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Four Steps to Successful Cybersecurity Risk Management

For businesses, cybersecurity risk can range from risks that are of relatively low concern, such as software that needs to be updated, all the way to major hazards like sophisticated cyber attacks.

A 2022 survey by the Office for National Statistics found that 39% of UK businesses had identified a cyber attack, and 31% of those businesses estimated they were attacked at least once a week. In the current cyber landscape, putting risk management processes in place – and reviewing their effectiveness – is key.

What does cybersecurity risk management look like?

Managing risk is a vital part of any cybersecurity framework. The risk management process is as much about mitigating the impact of a risk as it is about preventing that risk occurring, and can be split into four key areas:

  • Identifying the risk
  • Analysing the potential impact
  • Treating the risk
  • Evaluating the treated risk

Identifying the risk

To start identifying risks, use your organisation’s asset register. This is a list of information assets and elements such as your company’s hardware, software, information and infrastructure, as well as physical assets like office buildings and employee laptops.

Focus on each asset and consider what could pose a potential risk to that asset. For example, if you use an external HR system, one associated risk would be your company’s HR files being lost, stolen or negatively impacted. One risk associated with a staff member’s laptop would be a human error mistake, such as clicking on a phishing link in an email.

Once you have identified potential risks, you can begin to analyse the impact of those risks on your organisation.

Analysing the potential impact

At Hicomply, we use an ISO 27001 risk assessment methodology evaluate a risk and its impact. The matrix we use scores the likelihood of a risk occurring and the impact should the risk occur, both from 1-5.

For example, a risk like an external HR system losing your files may be considered likely (4) and would have a major impact (4). Calculate the risk score by multiplying the numbers together – in this case, the risk would be classed as 16 or ‘intolerable’.

The risk matrix below shows a risk assessment with a set of initial risk scores. The numbers in each box represent the number of identified risks in each category.

Risk assessment matrix - initial risk

As well as scoring the risk against the assessment matrix, you should also consider the impact on your information’s confidentiality, integrity and availability. In the example used:

  • Significant amounts of sensitive information or even some highly sensitive information could be exposed, risking confidentiality
  • Some business critical information could be partly corrupted or destroyed, making integrity a concern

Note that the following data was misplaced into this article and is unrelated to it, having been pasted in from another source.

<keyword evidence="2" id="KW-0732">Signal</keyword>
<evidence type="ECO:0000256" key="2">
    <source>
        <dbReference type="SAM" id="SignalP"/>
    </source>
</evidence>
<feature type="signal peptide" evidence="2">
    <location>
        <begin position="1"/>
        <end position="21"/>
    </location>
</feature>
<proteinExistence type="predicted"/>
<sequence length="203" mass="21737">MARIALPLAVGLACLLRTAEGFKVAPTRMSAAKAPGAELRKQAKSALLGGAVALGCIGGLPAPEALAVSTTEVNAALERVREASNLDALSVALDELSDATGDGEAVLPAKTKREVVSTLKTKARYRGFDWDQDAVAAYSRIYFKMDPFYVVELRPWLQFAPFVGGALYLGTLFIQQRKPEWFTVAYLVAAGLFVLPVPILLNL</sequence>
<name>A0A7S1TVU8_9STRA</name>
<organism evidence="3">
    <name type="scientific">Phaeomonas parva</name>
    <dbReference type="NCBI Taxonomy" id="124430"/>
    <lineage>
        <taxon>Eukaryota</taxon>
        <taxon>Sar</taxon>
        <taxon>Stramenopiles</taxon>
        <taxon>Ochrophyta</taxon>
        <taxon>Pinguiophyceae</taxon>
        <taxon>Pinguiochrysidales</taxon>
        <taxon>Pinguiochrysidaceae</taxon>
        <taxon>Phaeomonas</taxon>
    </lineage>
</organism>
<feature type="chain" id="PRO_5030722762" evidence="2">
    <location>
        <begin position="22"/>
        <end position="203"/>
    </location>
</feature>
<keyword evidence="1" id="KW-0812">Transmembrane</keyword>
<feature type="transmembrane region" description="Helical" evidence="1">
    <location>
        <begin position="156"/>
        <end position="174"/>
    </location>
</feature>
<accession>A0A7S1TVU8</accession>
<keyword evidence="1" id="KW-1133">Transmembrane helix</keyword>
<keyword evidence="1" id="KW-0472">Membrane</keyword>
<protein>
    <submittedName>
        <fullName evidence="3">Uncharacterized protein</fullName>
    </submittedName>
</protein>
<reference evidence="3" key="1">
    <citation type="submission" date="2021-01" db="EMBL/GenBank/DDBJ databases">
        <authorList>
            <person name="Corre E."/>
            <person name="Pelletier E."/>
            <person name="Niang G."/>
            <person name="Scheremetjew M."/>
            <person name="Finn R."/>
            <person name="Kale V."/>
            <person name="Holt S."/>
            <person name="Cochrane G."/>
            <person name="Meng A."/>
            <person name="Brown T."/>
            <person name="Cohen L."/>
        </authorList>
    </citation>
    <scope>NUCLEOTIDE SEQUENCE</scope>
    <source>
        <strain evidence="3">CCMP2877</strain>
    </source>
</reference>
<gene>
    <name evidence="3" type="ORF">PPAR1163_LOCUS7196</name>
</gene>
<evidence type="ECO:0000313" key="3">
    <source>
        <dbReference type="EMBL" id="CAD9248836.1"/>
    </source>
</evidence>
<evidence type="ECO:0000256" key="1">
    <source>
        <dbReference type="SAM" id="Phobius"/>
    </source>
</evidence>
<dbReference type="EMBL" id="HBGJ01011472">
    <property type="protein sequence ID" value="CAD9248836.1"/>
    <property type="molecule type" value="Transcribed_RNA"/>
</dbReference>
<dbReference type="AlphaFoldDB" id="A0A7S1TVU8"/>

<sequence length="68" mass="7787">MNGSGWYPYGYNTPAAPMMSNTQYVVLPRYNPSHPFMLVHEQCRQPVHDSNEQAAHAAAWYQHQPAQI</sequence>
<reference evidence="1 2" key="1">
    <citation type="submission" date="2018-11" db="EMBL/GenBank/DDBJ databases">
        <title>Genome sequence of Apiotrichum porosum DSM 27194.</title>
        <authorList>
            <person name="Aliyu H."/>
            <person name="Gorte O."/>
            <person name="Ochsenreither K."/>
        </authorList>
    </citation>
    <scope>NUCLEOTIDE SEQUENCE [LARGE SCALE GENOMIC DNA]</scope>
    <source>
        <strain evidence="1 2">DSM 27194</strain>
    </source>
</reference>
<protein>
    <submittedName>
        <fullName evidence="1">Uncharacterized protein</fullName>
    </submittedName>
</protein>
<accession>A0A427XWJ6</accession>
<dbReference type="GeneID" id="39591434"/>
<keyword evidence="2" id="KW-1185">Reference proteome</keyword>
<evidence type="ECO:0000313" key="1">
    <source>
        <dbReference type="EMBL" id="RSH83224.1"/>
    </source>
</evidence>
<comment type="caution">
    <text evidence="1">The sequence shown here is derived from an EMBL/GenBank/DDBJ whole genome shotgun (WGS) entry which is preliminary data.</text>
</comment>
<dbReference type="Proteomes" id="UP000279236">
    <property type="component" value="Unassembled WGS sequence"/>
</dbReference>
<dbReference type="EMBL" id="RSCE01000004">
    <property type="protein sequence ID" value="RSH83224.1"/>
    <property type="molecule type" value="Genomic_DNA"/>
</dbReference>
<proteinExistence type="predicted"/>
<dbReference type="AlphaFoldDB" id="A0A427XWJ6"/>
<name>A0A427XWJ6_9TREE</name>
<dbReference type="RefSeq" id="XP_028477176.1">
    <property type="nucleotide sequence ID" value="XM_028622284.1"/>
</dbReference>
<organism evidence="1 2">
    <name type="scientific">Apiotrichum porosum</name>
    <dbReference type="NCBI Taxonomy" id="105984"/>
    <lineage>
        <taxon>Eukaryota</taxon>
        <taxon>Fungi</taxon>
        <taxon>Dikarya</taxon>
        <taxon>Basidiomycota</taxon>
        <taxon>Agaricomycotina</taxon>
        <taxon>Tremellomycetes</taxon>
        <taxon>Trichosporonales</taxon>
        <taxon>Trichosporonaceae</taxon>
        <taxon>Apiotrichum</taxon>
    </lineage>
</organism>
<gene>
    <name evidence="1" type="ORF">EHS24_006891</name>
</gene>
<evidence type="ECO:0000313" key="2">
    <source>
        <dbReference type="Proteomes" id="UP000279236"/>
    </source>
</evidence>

• Critical business services may be interrupted intermittently, compromising availability.

Mitigating the risk

Once you have identified the risks associated with your asset register, the next step is to consider how to manage them.

Option 1: Treat the risk

Treating risk is usually done by implementing security controls, such as those required by information security standards like SOC 2 and ISO 27001.

For example, the risk of information leakage or disposal associated with a staff member’s laptop may be treated by:

  • Successfully complying with Cyber Essentials Plus, which covers the use of laptops and mobile devices
  • Implementing an acceptable use policy
  • Ensuring your employees undertake specific training
  • Implementing a well-designed bring your own device policy.

Option 2: Tolerate the risk

You may find some risks that fall within an acceptable range or fit acceptable criteria outlined by your organisation and choose to tolerate them. For example, your organisation may decide that a risk score of 10 is the highest tolerable risk and the level of risk you are willing to accept, so any risk with the score of 10 or below can be tolerated and monitored.

Option 3: Transfer the risk

Transferring risk is the act of choosing to share the risk with a third party, for example by taking out insurance. This means that the risk responsibility is taken on by the third party.

Option 4: Terminate the risk

Terminating the risk is the act of ending the activity causing the risk. Your organisation may choose to remove the assets or processes causing the risk.

Evaluating the treated risk

Once you have treated the risks you’ve identified, you’ll be able to calculate each risk’s residual score. Below is the same risk assessment matrix previously shown, showing risk scores after treatment, tolerance, transfer or termination.

Risk assessment matrix - residual risk

Further reading

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